Graduation ceremonies are not dangerous, nor do they separate the strong from the weak. However, they still carry a gravitas that all the complaints about the diminishing value of American education cannot completely eradicate. For the graduation ceremony is very often the only place where a young person can stand before his peers and elders of his community and literally walk into the future. It’s got the pomp and circumstance of a rite of passage with the music and the speeches and the silly hats and everything.
Somehow, a virtual graduation doesn’t hit as hard.
Religions fundamentally understand this. I am a Greek Orthodox Christian. At church, the priest cannot simply read from the Gospel. He, along with the altar boys and deacons, must carry the Holy Bible in a procession around the church, incense censor fuming and bells chiming, with chanting and singing and a great deal of reverence.
The bread and wine are not transubstantiated into the body and blood of Christ with a snap of a finger. The entire second half of the Divine Liturgy is devoted to asking for the Lord’s blessing to perform this mystery. And it takes a long time.
But you know what? When you approach the holy altar with fear and awe, and the priest dips his spoon into the chalice and doles you out a portion of the Lord’s body and blood, it tastes like more than bread and wine. It feels more than just a little dab of sweetness on the tongue to sate you until your after-church breakfast. What you experience is the sense that something really important just happened, and that you were a part of it.
Don’t even get me started on the Holy Week and Easter rituals.
Rituals are a fundamental part of the human experience. When you pray, do you just say words in your head, or do you get on your knees? This matters, because the physical feeds into the spiritual, and the spiritual in turn feeds back into the spiritual.
The military understands this too. The uniforms, the marching, the fanfare . . . those who call themselves warriors must feel that what they are fighting for is worth dying against what they are fighting against. They need to feel like they are called upon with a task bigger than the mere promise of personal gain. The accoutrements of armies—shining armor, ornate blades, helmets with vibrant plumage—are not men playacting their childhood dreams. It is a way to show to all involved that what is happening is a big deal. You accomplished this. You matter. You are a part of this great fighting force that will cause the very mountains to tremble.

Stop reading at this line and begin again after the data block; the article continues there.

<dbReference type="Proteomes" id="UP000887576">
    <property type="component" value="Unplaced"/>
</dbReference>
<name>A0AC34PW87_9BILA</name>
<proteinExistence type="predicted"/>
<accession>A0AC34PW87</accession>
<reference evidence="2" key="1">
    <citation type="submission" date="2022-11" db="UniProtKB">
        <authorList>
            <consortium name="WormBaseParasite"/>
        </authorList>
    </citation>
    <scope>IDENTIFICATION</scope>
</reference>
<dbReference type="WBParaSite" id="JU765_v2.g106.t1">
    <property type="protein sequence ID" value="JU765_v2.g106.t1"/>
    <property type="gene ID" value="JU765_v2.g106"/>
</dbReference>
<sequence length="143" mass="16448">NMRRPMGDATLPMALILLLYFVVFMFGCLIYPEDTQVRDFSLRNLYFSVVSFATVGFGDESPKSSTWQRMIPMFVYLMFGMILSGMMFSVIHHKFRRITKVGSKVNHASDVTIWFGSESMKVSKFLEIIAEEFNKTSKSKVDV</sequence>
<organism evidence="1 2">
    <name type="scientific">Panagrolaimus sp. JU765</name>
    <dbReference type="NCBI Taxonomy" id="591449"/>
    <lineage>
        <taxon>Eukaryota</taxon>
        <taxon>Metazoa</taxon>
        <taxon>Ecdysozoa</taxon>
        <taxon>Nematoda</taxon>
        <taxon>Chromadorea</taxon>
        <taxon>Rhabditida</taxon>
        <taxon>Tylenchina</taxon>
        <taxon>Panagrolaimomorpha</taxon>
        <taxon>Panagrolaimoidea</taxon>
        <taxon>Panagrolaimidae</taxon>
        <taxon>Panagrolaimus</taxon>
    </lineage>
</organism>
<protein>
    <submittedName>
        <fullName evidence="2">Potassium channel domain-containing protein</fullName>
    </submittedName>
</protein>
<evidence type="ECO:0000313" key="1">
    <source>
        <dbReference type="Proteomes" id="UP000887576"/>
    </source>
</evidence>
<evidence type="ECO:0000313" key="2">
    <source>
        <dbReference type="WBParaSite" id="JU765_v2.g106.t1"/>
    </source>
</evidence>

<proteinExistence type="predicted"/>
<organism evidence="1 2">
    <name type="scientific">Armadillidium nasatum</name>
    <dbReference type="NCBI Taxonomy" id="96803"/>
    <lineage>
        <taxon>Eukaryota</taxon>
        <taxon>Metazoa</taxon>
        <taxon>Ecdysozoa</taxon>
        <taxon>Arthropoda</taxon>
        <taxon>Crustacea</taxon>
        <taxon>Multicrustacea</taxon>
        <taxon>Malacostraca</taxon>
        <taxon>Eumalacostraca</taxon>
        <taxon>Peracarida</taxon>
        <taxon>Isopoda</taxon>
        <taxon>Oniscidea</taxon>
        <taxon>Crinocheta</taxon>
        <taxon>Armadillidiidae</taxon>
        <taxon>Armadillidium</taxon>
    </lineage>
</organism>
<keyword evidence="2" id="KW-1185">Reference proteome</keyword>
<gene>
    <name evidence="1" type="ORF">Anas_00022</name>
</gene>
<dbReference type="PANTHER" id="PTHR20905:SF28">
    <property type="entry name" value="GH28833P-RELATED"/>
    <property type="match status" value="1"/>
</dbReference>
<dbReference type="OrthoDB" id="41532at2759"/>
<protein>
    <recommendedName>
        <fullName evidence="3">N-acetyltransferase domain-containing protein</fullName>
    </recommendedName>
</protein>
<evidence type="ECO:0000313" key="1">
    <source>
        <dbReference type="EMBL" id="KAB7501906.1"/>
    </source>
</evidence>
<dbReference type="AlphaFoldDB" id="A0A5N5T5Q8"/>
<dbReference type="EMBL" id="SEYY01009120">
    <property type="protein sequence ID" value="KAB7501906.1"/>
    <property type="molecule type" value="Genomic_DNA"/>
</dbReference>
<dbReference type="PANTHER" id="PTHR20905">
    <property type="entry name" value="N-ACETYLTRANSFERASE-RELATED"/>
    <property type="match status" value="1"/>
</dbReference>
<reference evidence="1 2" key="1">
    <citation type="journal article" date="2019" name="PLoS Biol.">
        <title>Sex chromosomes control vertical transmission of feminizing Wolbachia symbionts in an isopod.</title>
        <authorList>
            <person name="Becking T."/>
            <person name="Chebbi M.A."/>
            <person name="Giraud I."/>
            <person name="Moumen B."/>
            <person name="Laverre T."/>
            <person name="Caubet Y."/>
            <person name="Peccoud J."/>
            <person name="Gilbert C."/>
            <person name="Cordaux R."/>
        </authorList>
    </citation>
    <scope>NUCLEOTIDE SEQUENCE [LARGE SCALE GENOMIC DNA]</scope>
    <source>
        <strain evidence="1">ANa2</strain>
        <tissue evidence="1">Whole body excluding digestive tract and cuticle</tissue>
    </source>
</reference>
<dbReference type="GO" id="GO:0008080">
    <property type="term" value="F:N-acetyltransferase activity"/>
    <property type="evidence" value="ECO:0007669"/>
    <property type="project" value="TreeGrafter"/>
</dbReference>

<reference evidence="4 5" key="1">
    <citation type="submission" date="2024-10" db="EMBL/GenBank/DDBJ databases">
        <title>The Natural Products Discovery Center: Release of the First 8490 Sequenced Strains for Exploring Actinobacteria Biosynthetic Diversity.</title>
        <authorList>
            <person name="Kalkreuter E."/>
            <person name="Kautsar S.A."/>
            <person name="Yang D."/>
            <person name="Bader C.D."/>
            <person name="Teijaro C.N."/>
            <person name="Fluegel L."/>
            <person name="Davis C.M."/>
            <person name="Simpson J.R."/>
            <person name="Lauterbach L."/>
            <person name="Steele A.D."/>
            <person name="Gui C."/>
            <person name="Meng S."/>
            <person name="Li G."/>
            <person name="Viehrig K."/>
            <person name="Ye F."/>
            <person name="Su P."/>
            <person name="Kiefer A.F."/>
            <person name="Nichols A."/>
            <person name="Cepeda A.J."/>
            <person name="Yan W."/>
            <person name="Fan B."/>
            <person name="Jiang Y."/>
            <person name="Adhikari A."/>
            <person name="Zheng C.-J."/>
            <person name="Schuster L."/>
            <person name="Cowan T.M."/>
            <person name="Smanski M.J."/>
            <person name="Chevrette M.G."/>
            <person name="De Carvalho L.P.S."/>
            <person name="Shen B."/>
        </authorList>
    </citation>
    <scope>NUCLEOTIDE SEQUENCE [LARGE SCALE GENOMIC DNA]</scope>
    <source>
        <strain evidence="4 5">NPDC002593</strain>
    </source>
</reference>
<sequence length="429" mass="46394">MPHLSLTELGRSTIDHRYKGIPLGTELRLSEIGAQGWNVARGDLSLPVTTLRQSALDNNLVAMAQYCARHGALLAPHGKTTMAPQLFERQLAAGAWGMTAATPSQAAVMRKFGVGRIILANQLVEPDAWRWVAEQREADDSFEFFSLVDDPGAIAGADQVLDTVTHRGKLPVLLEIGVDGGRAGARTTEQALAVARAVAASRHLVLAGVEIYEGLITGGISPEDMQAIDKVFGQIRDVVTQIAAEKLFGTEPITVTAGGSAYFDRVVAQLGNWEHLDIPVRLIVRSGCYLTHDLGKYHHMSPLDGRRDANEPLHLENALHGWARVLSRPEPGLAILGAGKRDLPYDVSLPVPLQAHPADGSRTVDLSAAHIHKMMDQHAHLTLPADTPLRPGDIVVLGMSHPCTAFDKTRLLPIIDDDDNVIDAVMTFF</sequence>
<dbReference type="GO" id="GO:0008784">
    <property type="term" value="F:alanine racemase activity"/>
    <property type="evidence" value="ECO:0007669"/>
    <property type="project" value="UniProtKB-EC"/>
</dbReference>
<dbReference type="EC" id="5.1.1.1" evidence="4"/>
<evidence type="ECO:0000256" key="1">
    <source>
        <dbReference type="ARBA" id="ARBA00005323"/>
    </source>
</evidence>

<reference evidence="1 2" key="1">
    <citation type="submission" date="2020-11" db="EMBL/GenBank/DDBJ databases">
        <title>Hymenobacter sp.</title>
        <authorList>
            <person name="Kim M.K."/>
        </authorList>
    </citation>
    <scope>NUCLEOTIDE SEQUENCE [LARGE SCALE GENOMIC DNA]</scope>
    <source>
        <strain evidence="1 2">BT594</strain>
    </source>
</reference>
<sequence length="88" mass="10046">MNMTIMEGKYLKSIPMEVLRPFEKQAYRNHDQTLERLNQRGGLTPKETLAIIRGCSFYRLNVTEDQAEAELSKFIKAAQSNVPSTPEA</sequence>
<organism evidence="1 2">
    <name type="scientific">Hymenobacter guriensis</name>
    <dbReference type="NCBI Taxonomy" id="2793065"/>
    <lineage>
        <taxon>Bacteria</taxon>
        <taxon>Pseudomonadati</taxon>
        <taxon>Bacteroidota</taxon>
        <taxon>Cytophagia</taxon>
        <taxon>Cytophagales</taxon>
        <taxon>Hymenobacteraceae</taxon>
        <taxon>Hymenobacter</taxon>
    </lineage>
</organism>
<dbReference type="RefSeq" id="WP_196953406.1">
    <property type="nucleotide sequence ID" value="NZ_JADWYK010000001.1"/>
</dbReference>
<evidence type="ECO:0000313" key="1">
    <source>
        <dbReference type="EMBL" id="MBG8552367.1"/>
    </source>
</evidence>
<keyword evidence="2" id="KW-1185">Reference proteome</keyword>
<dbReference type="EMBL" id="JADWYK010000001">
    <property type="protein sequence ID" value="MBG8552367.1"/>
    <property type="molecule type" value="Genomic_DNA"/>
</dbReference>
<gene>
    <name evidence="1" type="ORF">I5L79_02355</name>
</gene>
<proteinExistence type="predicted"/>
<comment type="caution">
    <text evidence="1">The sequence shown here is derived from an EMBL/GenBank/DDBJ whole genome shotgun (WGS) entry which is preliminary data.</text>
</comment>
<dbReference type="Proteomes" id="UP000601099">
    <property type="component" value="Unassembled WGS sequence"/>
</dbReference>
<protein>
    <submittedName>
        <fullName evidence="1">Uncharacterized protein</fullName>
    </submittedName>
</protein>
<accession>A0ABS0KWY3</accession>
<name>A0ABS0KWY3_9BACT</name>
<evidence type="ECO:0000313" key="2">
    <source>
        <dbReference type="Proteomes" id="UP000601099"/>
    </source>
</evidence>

Rituals are a chance to participate in the story. Deny people this, and they turn to puerile imitations of third-hand imaginary glory in order to find meaning. Don’t laugh too hard at that guy who’s all bent out of shape when some comic book character dies on the big screen. For far too many, that’s all he’s got. Purchasing the ticket and sitting in the theater is the ritual.
We are a transactional generation. We are a people so used to impersonal communication, efficiency and utility, pre-digested entertainment, and everything being done right away that a text-message breakup isn’t even a social faux pas anymore.
Everything has been demystified, rituals dismissed as superstitious woo that doesn’t matter to the rational materialist. But a funny thing happened on the way to the future: demystifying things stripped them of their meaning.
So many don’t even cook their own food anymore, which is a kind of ritual magic itself. Why should they care about becoming an adult when even that status is conferred with a tap on a screen? If you can find sex on-demand, you’re all grown up, aren’t you?
* * *
“So you can totally still make it to Manassas for lunch,” said Nikeah. “You gonna go?”
This time, Kyriah actually did look up from her phone. “What about the Supreme Court?”
“What about it? There’ll be other sessions.” Nikeah met Kyriah’s eyes, and once again their laugher rippled through the coffee shop.
You’re on a different road, I’m in the milky way
You want me down on earth, but I am up in space
You’re so damn hard to please, we gotta kill this switch
You’re from the 70’s, but I’m a 90’s bitch
I don’t care, I love it
“Another session,” said Kyriah. “Last time we said that, we missed our chance to see RBG.”
“Tell your parents to FaceTime you at dinner. That way you can say hi to everyone. Like, in person.”
“And show them Kagan and Sotomayor. I think that’s more important than the Easter Bunny.”
I don’t care, I love it